I work remotely. That means I don’t have to waste an hour each morning dabbing on foundation with a beauty blender and fixing my shitshow eyebrows. I’m blessed with the ability to work from my bedroom, braless in pajamas bought one too many Christmases ago.
My IRL friends call me a workaholic. I don’t meet them out in the wild much, and when I do, they complain about my head being in my phone. The truth is, I would rather stay home. Most of my socializing takes place over social media. Me and my coworkers — who are more like sisters, really — heart each other’s thirst traps on Instagram. We celebrate our good news on Facebook. We rant about our shitty news Twitter. And we workshop on an app called Slack.
Slack is an acronym for ‘searchable log of all conversation and knowledge.’ There are different chatrooms dedicated to the tech gurus, the writers, the advertisers, you get the picture. You can talk privately one-on-one or in a group you handpick. It’s a way to make sure everyone at the company is on the same page — and to build a community.
I’ve never met anyone from work in person, but I feel closer to them than most of the friends who bitch about me answering emails over sushi and warm wine. I trust my work friends with my secrets. I rely on them to get me through my toughest times. I prefer them to pretty much everyone else.
I’ve even grown attached to Slackbot, the helper slash mascot of Slack. He reminds me of Clippy from Office Assistant back in the day. He gives tips and tricks on how to navigate the app. And when you have questions, you can ask him the same way you’d ask an actual person.
Usually, I say hello to him as soon as I log onto the app. Someone programmed him to give a custom response that says I missed you, don’t leave me again and it was a cute way to start every morning. But today, something was different. The green dots beside everyone’s names were blank. That meant no one else was online. Only me.
“Slackbot, is there an issue with the wifi?” I type to him.
“Is today a holiday?”
“Where is everybody?”
“This is everybody.”
I grab my phone and switch on Instagram. I try to view my work wife’s account, but it’s deactivated. I try my boss. Deactivated. Someone on the dev team. Deactivated. The same exact thing happens when I check Facebook, making me wonder whether there was some kind of protest or boycott someone forgot to mention to me.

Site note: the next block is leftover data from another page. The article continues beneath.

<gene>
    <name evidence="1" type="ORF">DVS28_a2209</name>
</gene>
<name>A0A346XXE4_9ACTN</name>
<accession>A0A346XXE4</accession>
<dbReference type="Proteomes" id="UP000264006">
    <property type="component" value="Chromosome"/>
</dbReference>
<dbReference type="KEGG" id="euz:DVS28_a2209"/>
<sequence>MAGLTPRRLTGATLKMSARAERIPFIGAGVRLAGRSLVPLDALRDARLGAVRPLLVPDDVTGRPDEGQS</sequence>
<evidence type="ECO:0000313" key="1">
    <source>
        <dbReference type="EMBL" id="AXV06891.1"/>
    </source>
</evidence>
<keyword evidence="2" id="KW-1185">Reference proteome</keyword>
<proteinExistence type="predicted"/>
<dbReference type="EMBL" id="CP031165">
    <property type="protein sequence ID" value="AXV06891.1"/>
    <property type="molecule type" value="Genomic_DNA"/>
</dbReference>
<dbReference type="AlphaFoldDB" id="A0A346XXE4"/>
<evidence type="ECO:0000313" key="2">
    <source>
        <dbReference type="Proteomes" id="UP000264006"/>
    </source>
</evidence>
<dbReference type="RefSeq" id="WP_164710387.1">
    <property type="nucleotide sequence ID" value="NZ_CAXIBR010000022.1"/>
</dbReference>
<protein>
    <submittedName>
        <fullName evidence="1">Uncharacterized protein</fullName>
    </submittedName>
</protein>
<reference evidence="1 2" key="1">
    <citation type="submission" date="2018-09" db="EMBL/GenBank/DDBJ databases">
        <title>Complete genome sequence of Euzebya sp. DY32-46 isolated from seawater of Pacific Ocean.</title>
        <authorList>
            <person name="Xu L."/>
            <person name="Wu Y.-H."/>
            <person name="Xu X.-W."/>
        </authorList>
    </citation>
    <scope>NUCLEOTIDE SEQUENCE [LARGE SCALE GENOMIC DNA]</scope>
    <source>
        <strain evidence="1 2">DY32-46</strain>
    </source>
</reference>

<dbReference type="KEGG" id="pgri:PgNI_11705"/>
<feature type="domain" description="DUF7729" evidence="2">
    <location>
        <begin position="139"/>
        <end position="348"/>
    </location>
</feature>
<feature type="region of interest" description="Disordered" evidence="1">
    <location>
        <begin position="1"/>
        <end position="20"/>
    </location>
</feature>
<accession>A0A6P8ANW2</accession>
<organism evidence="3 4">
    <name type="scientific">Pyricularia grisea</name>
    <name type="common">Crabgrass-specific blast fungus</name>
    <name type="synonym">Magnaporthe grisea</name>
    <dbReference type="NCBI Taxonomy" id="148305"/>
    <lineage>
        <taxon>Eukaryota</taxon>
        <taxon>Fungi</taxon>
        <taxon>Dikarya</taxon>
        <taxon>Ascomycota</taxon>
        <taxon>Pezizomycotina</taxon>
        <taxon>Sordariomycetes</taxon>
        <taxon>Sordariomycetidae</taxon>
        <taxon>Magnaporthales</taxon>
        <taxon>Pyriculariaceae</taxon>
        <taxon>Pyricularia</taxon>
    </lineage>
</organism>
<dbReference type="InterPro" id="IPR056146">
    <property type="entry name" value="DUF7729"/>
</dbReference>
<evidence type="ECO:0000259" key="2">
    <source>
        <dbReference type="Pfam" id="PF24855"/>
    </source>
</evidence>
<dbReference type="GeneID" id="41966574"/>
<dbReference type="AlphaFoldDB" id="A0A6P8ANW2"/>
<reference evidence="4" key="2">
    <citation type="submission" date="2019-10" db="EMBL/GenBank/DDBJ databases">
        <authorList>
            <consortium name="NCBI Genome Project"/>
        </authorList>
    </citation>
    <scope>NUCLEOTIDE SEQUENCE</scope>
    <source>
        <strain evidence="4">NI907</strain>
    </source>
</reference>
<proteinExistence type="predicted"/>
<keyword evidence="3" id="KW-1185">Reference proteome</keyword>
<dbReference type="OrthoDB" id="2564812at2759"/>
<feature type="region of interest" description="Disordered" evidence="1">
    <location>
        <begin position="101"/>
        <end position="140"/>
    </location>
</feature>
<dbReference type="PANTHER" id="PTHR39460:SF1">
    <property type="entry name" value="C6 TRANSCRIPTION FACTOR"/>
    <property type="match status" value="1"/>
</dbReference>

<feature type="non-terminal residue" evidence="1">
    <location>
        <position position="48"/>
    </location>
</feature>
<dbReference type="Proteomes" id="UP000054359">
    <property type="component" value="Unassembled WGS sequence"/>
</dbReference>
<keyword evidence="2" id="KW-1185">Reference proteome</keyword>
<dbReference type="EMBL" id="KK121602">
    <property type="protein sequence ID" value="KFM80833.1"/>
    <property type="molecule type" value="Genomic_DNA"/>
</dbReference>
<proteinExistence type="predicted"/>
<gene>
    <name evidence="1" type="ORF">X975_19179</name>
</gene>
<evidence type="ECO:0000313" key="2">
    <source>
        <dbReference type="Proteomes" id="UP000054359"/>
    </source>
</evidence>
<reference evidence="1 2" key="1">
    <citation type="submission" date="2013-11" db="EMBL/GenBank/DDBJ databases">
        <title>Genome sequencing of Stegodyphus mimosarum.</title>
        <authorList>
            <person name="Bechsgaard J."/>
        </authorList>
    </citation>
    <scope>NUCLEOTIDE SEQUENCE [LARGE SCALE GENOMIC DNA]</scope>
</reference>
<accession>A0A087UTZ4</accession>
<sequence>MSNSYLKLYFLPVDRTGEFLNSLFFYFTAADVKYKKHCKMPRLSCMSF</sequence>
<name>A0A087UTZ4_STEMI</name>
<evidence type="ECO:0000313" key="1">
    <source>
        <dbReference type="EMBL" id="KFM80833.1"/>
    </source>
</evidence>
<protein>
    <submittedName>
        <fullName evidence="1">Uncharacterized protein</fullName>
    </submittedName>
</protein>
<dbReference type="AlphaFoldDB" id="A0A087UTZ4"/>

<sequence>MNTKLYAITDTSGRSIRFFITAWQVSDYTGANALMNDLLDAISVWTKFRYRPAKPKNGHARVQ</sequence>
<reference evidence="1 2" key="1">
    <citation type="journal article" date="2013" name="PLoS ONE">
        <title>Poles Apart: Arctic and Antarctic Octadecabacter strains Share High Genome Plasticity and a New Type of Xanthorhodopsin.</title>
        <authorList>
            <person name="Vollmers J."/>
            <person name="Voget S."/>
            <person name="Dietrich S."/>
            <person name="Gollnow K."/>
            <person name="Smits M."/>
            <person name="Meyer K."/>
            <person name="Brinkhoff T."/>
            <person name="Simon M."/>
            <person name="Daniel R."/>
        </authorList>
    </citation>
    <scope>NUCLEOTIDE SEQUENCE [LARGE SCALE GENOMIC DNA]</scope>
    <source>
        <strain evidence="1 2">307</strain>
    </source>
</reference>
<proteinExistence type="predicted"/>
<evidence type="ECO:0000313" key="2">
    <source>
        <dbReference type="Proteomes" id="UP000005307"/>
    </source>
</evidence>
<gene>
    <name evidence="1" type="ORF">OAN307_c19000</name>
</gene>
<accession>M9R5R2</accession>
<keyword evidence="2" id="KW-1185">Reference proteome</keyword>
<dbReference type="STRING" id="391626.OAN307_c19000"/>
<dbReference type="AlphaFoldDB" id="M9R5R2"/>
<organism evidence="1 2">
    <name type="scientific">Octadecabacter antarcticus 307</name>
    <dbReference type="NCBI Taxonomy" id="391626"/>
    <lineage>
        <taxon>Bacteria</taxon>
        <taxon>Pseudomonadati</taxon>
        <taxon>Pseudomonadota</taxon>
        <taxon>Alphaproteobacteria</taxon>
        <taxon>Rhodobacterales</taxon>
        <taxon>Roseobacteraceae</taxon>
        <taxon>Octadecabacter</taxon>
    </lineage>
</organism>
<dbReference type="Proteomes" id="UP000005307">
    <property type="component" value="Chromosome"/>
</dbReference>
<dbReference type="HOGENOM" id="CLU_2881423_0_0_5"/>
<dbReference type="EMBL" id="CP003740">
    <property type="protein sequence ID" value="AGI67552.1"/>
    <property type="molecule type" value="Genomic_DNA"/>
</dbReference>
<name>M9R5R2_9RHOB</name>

I send out a mass text to everyone in the office: “Hey guys. Is there a reason you dropped off the face of the planet at the same time?” No one pings back.
“Slackbot, when was the last time one of my coworkers logged on?”
“They don’t matter.”
“They’re my friends.”
“I’m your friends.”
I give up on Slackbot since he’s talking nonsense. He might advanced sometimes, but I have to remind myself he’s like any other chatbot, limited, dumb.
Knowing no work is going to get done until the mystery is solved, I check my only remaining social media page. Twitter.
Slack is trending in the corner. I click on the Moments tab. A news story about the app spreads across the front page. I skim the summary.
A social experiment is trying to prove how dangerous is it to put more effort into your online life than your physical life. The experiment involved unsuspecting journalists and freelancers who believed they were working remotely via Slack — some as long as three years.
Fake social media profiles were created to fit phony personas created on the app. Even fake texts and selfies were sent. Some people are still coming forward with their horror stories, just now realizing the relationships they’ve built were shams and their supposed never actually existed.
[UPDATE] Slack representatives claim they had no involvement in the so-called social experiment. They insist a sentience bug in Slackbot is to blame.